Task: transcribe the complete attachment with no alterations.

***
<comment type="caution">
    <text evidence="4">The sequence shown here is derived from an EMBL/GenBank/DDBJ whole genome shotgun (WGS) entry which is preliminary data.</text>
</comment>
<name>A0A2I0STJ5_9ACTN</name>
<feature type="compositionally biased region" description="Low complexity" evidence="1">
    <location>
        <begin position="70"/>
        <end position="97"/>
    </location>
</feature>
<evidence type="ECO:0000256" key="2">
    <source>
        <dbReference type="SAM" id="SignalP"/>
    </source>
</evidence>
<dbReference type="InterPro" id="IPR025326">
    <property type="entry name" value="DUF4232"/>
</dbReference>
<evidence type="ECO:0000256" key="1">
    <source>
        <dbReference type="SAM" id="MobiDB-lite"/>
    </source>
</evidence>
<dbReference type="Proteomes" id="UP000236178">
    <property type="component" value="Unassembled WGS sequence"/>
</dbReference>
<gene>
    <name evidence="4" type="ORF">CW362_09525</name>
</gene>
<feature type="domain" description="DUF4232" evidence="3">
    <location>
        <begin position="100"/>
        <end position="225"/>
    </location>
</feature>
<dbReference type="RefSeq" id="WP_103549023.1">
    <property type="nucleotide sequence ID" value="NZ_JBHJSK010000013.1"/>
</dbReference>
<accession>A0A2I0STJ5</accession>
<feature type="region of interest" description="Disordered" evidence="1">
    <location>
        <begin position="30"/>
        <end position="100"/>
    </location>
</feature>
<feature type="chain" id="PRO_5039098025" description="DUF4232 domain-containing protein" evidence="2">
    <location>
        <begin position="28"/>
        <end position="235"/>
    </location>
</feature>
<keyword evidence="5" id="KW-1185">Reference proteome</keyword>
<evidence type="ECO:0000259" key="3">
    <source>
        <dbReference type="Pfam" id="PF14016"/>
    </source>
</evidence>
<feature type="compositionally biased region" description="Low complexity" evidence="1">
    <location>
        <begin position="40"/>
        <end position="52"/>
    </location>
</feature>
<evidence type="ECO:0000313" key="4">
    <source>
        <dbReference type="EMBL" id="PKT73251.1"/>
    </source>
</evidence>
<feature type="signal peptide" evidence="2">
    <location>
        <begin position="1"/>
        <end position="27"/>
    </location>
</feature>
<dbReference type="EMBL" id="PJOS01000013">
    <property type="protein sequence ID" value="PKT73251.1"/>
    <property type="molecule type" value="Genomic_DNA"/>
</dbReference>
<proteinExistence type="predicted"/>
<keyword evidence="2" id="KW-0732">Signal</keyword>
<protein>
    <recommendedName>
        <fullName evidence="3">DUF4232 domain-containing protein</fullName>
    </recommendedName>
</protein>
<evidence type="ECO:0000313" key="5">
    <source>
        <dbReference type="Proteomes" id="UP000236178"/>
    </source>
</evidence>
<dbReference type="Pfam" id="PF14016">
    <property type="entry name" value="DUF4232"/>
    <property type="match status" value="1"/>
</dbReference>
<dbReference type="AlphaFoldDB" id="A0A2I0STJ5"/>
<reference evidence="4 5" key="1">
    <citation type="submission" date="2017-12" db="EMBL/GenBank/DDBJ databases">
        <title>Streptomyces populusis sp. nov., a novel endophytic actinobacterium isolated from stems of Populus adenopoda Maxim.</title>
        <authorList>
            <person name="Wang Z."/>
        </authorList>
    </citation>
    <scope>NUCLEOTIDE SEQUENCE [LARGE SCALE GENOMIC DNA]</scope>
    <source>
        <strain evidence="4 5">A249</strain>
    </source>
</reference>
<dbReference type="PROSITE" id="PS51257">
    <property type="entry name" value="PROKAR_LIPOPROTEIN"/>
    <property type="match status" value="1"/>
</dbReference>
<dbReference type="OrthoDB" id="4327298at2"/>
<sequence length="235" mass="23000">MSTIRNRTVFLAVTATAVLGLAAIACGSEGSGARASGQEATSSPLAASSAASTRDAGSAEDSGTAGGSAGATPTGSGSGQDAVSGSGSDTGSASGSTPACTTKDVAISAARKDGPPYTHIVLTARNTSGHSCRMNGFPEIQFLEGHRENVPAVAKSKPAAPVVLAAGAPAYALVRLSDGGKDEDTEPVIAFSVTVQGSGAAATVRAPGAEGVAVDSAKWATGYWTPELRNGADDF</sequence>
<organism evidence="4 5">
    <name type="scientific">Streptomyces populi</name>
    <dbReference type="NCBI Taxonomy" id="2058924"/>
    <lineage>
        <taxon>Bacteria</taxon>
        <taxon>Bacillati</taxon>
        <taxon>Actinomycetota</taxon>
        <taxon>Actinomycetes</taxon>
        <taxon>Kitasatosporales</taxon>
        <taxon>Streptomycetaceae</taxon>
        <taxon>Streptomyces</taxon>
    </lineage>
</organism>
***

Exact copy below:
<comment type="caution">
    <text evidence="4">The sequence shown here is derived from an EMBL/GenBank/DDBJ whole genome shotgun (WGS) entry which is preliminary data.</text>
</comment>
<name>A0A2I0STJ5_9ACTN</name>
<feature type="compositionally biased region" description="Low complexity" evidence="1">
    <location>
        <begin position="70"/>
        <end position="97"/>
    </location>
</feature>
<evidence type="ECO:0000256" key="2">
    <source>
        <dbReference type="SAM" id="SignalP"/>
    </source>
</evidence>
<dbReference type="InterPro" id="IPR025326">
    <property type="entry name" value="DUF4232"/>
</dbReference>
<evidence type="ECO:0000256" key="1">
    <source>
        <dbReference type="SAM" id="MobiDB-lite"/>
    </source>
</evidence>
<dbReference type="Proteomes" id="UP000236178">
    <property type="component" value="Unassembled WGS sequence"/>
</dbReference>
<gene>
    <name evidence="4" type="ORF">CW362_09525</name>
</gene>
<feature type="domain" description="DUF4232" evidence="3">
    <location>
        <begin position="100"/>
        <end position="225"/>
    </location>
</feature>
<dbReference type="RefSeq" id="WP_103549023.1">
    <property type="nucleotide sequence ID" value="NZ_JBHJSK010000013.1"/>
</dbReference>
<accession>A0A2I0STJ5</accession>
<feature type="region of interest" description="Disordered" evidence="1">
    <location>
        <begin position="30"/>
        <end position="100"/>
    </location>
</feature>
<feature type="chain" id="PRO_5039098025" description="DUF4232 domain-containing protein" evidence="2">
    <location>
        <begin position="28"/>
        <end position="235"/>
    </location>
</feature>
<keyword evidence="5" id="KW-1185">Reference proteome</keyword>
<evidence type="ECO:0000259" key="3">
    <source>
        <dbReference type="Pfam" id="PF14016"/>
    </source>
</evidence>
<feature type="compositionally biased region" description="Low complexity" evidence="1">
    <location>
        <begin position="40"/>
        <end position="52"/>
    </location>
</feature>
<evidence type="ECO:0000313" key="4">
    <source>
        <dbReference type="EMBL" id="PKT73251.1"/>
    </source>
</evidence>
<feature type="signal peptide" evidence="2">
    <location>
        <begin position="1"/>
        <end position="27"/>
    </location>
</feature>
<dbReference type="EMBL" id="PJOS01000013">
    <property type="protein sequence ID" value="PKT73251.1"/>
    <property type="molecule type" value="Genomic_DNA"/>
</dbReference>
<proteinExistence type="predicted"/>
<keyword evidence="2" id="KW-0732">Signal</keyword>
<protein>
    <recommendedName>
        <fullName evidence="3">DUF4232 domain-containing protein</fullName>
    </recommendedName>
</protein>
<evidence type="ECO:0000313" key="5">
    <source>
        <dbReference type="Proteomes" id="UP000236178"/>
    </source>
</evidence>
<dbReference type="Pfam" id="PF14016">
    <property type="entry name" value="DUF4232"/>
    <property type="match status" value="1"/>
</dbReference>
<dbReference type="AlphaFoldDB" id="A0A2I0STJ5"/>
<reference evidence="4 5" key="1">
    <citation type="submission" date="2017-12" db="EMBL/GenBank/DDBJ databases">
        <title>Streptomyces populusis sp. nov., a novel endophytic actinobacterium isolated from stems of Populus adenopoda Maxim.</title>
        <authorList>
            <person name="Wang Z."/>
        </authorList>
    </citation>
    <scope>NUCLEOTIDE SEQUENCE [LARGE SCALE GENOMIC DNA]</scope>
    <source>
        <strain evidence="4 5">A249</strain>
    </source>
</reference>
<dbReference type="PROSITE" id="PS51257">
    <property type="entry name" value="PROKAR_LIPOPROTEIN"/>
    <property type="match status" value="1"/>
</dbReference>
<dbReference type="OrthoDB" id="4327298at2"/>
<sequence length="235" mass="23000">MSTIRNRTVFLAVTATAVLGLAAIACGSEGSGARASGQEATSSPLAASSAASTRDAGSAEDSGTAGGSAGATPTGSGSGQDAVSGSGSDTGSASGSTPACTTKDVAISAARKDGPPYTHIVLTARNTSGHSCRMNGFPEIQFLEGHRENVPAVAKSKPAAPVVLAAGAPAYALVRLSDGGKDEDTEPVIAFSVTVQGSGAAATVRAPGAEGVAVDSAKWATGYWTPELRNGADDF</sequence>
<organism evidence="4 5">
    <name type="scientific">Streptomyces populi</name>
    <dbReference type="NCBI Taxonomy" id="2058924"/>
    <lineage>
        <taxon>Bacteria</taxon>
        <taxon>Bacillati</taxon>
        <taxon>Actinomycetota</taxon>
        <taxon>Actinomycetes</taxon>
        <taxon>Kitasatosporales</taxon>
        <taxon>Streptomycetaceae</taxon>
        <taxon>Streptomyces</taxon>
    </lineage>
</organism>